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FMG Law Blog Line

As #MeToo Movement Takes Off, EEOC Sexual Harassment Claims Jump

Posted on: October 11th, 2018

By: Barry Brownstein

Since October 2017, when the Harvey Weinstein scandal broke and the #MeToo movement took off, the U.S. Equal Employment Opportunity Commission has filed 50 percent more sexual harassment lawsuits than it did the previous year and has seen a spike in the number of sexual harassment claims it has received. The EEOC filed 66 harassment lawsuits in fiscal 2018 of which 41 contained allegations of sexual harassment.  In addition, the EEOC recovered about $70 million for sexual harassment victims in fiscal 2018, compared with approximately $47 million it recovered in fiscal 2017.

According to the agency’s data, besides its own stepped up enforcement efforts, workers have also increasingly turned to the EEOC over the past year to report allegations of sexual harassment.  The number of charges filed by individuals alleging they were victims of workplace sexual harassment increased by 12 percent in fiscal 2018 from the prior year. The EEOC fielded 6,696 sexual harassment charges in fiscal 2017. A 12 percent increase of that figure indicates the agency fielded about 7,500 sexual harassment charges in the most recent fiscal year. That increase is the first time this decade the number of sexual harassment charges received by the EEOC has gone up from one fiscal year to the next.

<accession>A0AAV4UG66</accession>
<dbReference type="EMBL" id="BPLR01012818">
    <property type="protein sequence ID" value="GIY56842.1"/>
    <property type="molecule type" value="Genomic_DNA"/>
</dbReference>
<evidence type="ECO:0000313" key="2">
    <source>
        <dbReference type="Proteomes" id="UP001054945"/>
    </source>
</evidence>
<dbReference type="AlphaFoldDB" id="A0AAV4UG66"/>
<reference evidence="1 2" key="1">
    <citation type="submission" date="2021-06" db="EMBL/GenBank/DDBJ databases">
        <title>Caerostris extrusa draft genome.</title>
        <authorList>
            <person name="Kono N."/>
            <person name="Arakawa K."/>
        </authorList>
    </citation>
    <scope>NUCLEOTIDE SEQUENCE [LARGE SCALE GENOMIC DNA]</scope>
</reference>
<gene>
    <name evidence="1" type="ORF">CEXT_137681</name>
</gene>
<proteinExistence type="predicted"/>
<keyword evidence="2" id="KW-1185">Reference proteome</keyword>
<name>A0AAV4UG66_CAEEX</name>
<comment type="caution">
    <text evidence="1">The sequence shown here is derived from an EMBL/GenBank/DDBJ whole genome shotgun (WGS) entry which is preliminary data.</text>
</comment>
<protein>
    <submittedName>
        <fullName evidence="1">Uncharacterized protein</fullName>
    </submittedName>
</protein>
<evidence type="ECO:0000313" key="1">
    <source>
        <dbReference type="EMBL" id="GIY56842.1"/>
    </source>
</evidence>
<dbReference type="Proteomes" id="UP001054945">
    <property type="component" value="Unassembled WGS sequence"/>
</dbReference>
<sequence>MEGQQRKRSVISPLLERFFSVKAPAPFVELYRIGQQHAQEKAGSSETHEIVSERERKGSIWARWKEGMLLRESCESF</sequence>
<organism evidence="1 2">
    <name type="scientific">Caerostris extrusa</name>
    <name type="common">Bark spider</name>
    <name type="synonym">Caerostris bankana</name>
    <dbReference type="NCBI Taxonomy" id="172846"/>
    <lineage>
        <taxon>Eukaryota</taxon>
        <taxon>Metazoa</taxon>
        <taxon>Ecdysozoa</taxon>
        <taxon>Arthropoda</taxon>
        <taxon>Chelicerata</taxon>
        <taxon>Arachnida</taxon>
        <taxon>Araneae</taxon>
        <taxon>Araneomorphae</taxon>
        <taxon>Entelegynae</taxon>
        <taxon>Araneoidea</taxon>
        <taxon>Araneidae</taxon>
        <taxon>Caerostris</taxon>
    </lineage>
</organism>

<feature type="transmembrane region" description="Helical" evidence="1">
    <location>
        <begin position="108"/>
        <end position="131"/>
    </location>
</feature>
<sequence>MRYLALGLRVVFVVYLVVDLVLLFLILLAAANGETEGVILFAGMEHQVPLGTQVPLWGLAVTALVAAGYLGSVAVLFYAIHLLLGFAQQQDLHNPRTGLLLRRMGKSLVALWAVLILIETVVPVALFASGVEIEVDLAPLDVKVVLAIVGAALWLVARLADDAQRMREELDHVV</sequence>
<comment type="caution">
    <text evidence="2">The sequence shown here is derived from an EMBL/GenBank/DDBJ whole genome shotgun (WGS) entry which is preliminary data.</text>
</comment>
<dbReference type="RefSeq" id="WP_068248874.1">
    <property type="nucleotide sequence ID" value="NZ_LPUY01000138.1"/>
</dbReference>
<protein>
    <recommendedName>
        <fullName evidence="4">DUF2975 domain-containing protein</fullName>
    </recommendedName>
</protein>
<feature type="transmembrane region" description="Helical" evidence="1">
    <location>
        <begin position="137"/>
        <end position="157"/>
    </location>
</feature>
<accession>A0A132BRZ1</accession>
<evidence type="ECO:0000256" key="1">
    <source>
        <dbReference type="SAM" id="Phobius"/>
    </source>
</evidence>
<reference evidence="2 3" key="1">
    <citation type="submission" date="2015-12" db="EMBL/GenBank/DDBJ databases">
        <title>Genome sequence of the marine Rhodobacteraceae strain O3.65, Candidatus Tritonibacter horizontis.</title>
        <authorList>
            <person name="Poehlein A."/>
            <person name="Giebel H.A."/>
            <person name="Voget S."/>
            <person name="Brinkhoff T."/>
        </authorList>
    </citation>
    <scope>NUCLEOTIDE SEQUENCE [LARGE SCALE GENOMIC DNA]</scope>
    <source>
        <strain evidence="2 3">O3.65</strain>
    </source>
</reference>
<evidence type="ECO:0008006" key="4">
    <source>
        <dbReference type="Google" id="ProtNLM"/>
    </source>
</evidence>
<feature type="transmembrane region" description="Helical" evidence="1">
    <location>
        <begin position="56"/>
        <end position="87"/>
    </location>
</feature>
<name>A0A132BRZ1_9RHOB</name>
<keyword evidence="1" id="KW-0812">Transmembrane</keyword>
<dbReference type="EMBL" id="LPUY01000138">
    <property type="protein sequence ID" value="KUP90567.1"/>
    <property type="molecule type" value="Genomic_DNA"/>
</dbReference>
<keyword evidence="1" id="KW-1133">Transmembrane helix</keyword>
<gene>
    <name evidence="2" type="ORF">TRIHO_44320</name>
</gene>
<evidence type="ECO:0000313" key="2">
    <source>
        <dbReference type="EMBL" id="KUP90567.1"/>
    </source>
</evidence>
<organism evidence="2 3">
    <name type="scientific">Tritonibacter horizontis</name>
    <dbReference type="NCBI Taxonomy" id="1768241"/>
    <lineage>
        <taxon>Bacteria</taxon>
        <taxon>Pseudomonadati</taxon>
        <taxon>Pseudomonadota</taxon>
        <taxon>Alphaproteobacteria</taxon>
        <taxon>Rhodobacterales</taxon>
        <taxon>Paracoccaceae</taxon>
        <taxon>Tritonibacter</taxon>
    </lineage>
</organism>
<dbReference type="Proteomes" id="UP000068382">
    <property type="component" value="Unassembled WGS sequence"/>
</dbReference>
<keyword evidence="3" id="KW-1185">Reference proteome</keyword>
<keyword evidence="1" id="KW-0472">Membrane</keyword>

Acting EEOC Chair Victoria Lipnic has ardently communicated the message that the EEOC has continued to lead the way to achieve the goal of reducing the level of harassment and promoting harassment-free workplaces. Consistent with that theme, the EEOC has also issued a report highlighting the various measures it took over the past 12 months to fight all forms of workplace harassment.  Such efforts include more than 1,000 outreach events, the development of “respectful workplaces” training seminars, and the creation of an internal “harassment prevention action team” to coordinate the agency’s anti-harassment efforts.

With sexual harassment claims soaring, employers should review their current training program, update it so it is consistent with the EEOC’s “respectful workplaces” training, and ensure all employees are provided with such training.

If you have any questions or would like more information, please contact Barry Brownstein at [email protected].

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